The Winter Solstice occurs today at 9:47 a.m. Pacific Time (17:47 UTC). That's a little over an hour from now as I start this post.

I've lived in this apartment since February 2002 but I never put up any lights. This year I got the urge to do it when I was getting something at Home Depot earlier this month and saw light sets that didn't cost a whole lot. But I'm trying to spend very little, so I didn't buy any. Last week I thought about it again and went out looking, but Home Depot, Loew's and Fred Meyer only had clear lights and I wanted colored lights, so again I didn't get any.

Then yesterday I recalled seeing a sign at the Walgreens only a few blocks away about lights, so I stopped in. They had colored lights in sets of 100 for $3.99. I looked at the length and figured I could use one set to outline my 8' x 3' bedroom window and a couple of sets would probably go from my porch light, up to the rafter ends behind the gutter, then down to the railing and back to the light.

Besides the lights, I also needed a little plug outlet that screws into a light fixture. There weren't any at Walgreen's, so I ended up going to the Home Depot, a six-mile round trip for something that cost $1.72. That trip was made only after making sure there wasn't one in my overflowing toolbox.

It was raining and dark when I got back, so all I did last night was tape up the lights around the bedroom window. I put the porch lights up this morning. The lights for the bedroom window plug into a power strip I'd freed up while rearranging stuff on my computer desk a while back. So with the porch light, all I have to do is flip a couple of switches to get everything lit up.

Thursday, December 3, 2009

The Moon Outside My Window

This morning around 8:45 I happened to look out my window and saw the moon, which is just past full. When I look over the apartment buildings, the view is dominated by a few Douglas firs, one of which has a split top. The moon was getting near them and I decided to take a few pictures. I would've liked to have gone out on my small deck, but then the building next to mine would have gotten in the way. You can see a little bit of its roof in the lower left of the first picture. I had to settle for shooting through the window, making sure the camera's autofocus didn't focus on the window frame instead of the moon and trees.

I didn't have time to get out the tripod since the moon was getting close to the trees, so I had to try to be as steady as I could while shooting. Fortunately I have a lot of practice doing that. The camera has a 12x optical zoom and I rarely go beyond it to use the digital zoom. This was one of those times. The really zoomed shot isn't all that fantastic. A tripod really would have helped, but I tried anyway.

Because of the extreme zoom, not all of the moon got in the frame. I tried again and did get it all in the frame, but the first extreme zoom shot was clearer. Then I noticed a jet getting close to the moon, so I shut off the digital zoom and took another shot at 12x. Getting the zoom right meant the jet was past the moon, but considering I only had seconds to work with, it's close enough and I like how the contrail just intersects the top of the moon.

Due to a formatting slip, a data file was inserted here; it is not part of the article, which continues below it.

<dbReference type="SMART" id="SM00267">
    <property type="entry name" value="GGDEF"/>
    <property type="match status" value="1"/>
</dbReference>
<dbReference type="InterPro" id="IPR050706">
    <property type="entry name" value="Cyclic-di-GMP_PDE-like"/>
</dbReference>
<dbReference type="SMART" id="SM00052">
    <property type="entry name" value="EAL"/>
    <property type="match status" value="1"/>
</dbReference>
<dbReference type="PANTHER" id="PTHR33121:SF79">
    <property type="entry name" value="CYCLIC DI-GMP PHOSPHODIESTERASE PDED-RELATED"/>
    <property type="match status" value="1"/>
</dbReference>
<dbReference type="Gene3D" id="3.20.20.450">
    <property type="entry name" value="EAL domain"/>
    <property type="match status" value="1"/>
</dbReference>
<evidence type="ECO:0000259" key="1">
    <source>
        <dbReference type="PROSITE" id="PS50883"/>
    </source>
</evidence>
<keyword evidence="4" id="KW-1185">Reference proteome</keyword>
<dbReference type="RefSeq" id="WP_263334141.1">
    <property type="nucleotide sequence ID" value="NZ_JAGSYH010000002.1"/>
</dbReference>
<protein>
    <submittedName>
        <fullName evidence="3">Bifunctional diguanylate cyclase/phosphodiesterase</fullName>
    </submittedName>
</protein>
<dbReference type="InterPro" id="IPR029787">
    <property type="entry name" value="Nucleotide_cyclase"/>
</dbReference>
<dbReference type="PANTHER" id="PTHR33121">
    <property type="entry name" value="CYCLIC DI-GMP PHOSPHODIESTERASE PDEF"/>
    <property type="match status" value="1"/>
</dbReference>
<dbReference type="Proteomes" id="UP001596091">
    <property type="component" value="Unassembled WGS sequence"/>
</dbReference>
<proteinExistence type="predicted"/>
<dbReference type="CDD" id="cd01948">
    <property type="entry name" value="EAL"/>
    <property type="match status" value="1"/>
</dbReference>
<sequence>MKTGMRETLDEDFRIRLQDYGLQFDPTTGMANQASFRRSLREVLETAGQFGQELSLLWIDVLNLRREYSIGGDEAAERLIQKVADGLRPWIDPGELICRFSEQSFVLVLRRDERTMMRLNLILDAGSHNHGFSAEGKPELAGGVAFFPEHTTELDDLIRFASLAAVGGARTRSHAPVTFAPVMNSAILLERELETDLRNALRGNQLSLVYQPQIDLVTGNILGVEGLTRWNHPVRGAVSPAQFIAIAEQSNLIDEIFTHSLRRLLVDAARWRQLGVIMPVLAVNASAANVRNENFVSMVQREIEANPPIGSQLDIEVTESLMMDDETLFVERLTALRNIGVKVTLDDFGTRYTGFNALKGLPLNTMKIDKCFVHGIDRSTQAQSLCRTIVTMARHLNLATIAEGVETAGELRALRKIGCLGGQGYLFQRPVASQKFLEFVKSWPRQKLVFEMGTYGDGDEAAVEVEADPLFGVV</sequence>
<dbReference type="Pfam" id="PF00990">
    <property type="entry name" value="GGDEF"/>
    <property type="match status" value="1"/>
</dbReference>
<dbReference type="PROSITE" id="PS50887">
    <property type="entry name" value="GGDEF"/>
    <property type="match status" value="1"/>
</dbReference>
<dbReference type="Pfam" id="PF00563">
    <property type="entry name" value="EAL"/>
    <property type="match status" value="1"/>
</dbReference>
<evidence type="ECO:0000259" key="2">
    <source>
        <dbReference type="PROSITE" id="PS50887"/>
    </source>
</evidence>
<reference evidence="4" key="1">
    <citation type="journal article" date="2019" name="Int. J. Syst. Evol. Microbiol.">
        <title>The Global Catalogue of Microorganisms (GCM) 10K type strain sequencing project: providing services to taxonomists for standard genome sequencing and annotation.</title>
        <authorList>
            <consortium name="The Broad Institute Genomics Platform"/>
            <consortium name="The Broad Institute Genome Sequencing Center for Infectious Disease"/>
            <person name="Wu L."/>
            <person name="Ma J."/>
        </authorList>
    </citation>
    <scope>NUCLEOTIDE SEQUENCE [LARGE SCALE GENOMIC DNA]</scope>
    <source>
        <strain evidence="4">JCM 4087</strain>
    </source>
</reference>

Here's another image of the same shot with the jet, cropped to make the moon, contrail and jet a bit larger.

The view outside the window, which is in the dining area off the living room (I've never had a dining table - it's my computer area instead) isn't all that great, but at least I can look outside and see trees and sky. Once in a while something interesting happens out there.

Tuesday, December 1, 2009

Questionable Content

OK, maybe some folks my question stuff I've posted here, but the title really is also the title of a webcomic by Jeph Jacques from Northampton, Massachusetts. He started Questionable Content in 2003. It's a slice of life/romantic comic about a group of friends in that town. There are a few odd things, though, since it's set in a sort of alternate universe where there are little AnthroPC robots and some people are already living in orbit and they're not just astronauts.

The characters are all 20-somethings living in the alternate Northampton. Marten Reed is the main character. Early on he takes in Faye Whitaker, whom he had just met. She managed to burn down the apartment building she lived in thanks to a toaster mishap. She works at Coffee of Doom, a shop run by Dora Bianchi where much of the action is set. Marten has an AnthroPC named Pintsize who's always up to something nefarious and occasionally destructive. As the strip develops the cast grows larger. Some of the additional characters are decidedly odd and relationships among the characters can be rather complex .

I found out about QC a month or so ago from a mention in Danielle Corsetto's webcomic Girls With Slingshots. After reading for a while I decided to go back to the first strip and read all the way through to the current one. That takes a while since Jacques has done 1,547 of them so far. It was definitely interesting. Jacques has been making a living from doing the comic along with a line of merchandise, mostly T shirts. He was so successful at marketing T shirts and stuff (at one time he posted a note about going off to buy $1200 in postage for sending out shirts) that earlier this year he joined a group of other webcomic artists who market their merch through a company called TopatoCo.

TopatoCo also markets things for Wondermark by David Malki (he was at Wordstock at the Portland Convention Center several weeks ago) and Christopher Baldwin, who did Bruno, the first webcomic I got interested in. They've got 34 artists overall.